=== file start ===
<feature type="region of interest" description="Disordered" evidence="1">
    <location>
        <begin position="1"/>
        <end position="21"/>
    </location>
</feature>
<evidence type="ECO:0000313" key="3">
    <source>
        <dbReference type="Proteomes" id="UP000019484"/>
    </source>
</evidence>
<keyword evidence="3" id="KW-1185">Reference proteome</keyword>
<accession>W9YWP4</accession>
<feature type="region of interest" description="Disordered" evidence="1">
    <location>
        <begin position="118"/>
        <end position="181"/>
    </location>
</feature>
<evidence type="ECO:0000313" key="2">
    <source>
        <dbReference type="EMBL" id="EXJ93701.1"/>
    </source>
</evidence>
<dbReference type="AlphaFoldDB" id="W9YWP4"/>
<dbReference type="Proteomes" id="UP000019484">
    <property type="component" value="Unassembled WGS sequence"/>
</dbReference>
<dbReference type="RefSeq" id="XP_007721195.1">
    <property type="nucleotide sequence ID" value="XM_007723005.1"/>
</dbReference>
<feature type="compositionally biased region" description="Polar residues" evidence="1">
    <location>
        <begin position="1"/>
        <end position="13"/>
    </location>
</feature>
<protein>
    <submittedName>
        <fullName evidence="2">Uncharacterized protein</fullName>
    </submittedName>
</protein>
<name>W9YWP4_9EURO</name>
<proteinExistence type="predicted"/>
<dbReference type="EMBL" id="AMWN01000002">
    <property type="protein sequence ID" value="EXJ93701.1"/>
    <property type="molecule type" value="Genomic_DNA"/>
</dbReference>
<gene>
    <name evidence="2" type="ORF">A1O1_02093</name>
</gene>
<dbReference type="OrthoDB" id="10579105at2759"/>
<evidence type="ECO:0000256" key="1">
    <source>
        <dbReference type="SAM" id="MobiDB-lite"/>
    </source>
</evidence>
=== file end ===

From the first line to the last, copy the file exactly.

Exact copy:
<feature type="region of interest" description="Disordered" evidence="1">
    <location>
        <begin position="1"/>
        <end position="21"/>
    </location>
</feature>
<evidence type="ECO:0000313" key="3">
    <source>
        <dbReference type="Proteomes" id="UP000019484"/>
    </source>
</evidence>
<keyword evidence="3" id="KW-1185">Reference proteome</keyword>
<accession>W9YWP4</accession>
<feature type="region of interest" description="Disordered" evidence="1">
    <location>
        <begin position="118"/>
        <end position="181"/>
    </location>
</feature>
<evidence type="ECO:0000313" key="2">
    <source>
        <dbReference type="EMBL" id="EXJ93701.1"/>
    </source>
</evidence>
<dbReference type="AlphaFoldDB" id="W9YWP4"/>
<dbReference type="Proteomes" id="UP000019484">
    <property type="component" value="Unassembled WGS sequence"/>
</dbReference>
<dbReference type="RefSeq" id="XP_007721195.1">
    <property type="nucleotide sequence ID" value="XM_007723005.1"/>
</dbReference>
<feature type="compositionally biased region" description="Polar residues" evidence="1">
    <location>
        <begin position="1"/>
        <end position="13"/>
    </location>
</feature>
<protein>
    <submittedName>
        <fullName evidence="2">Uncharacterized protein</fullName>
    </submittedName>
</protein>
<name>W9YWP4_9EURO</name>
<proteinExistence type="predicted"/>
<dbReference type="EMBL" id="AMWN01000002">
    <property type="protein sequence ID" value="EXJ93701.1"/>
    <property type="molecule type" value="Genomic_DNA"/>
</dbReference>
<gene>
    <name evidence="2" type="ORF">A1O1_02093</name>
</gene>
<dbReference type="OrthoDB" id="10579105at2759"/>
<evidence type="ECO:0000256" key="1">
    <source>
        <dbReference type="SAM" id="MobiDB-lite"/>
    </source>
</evidence>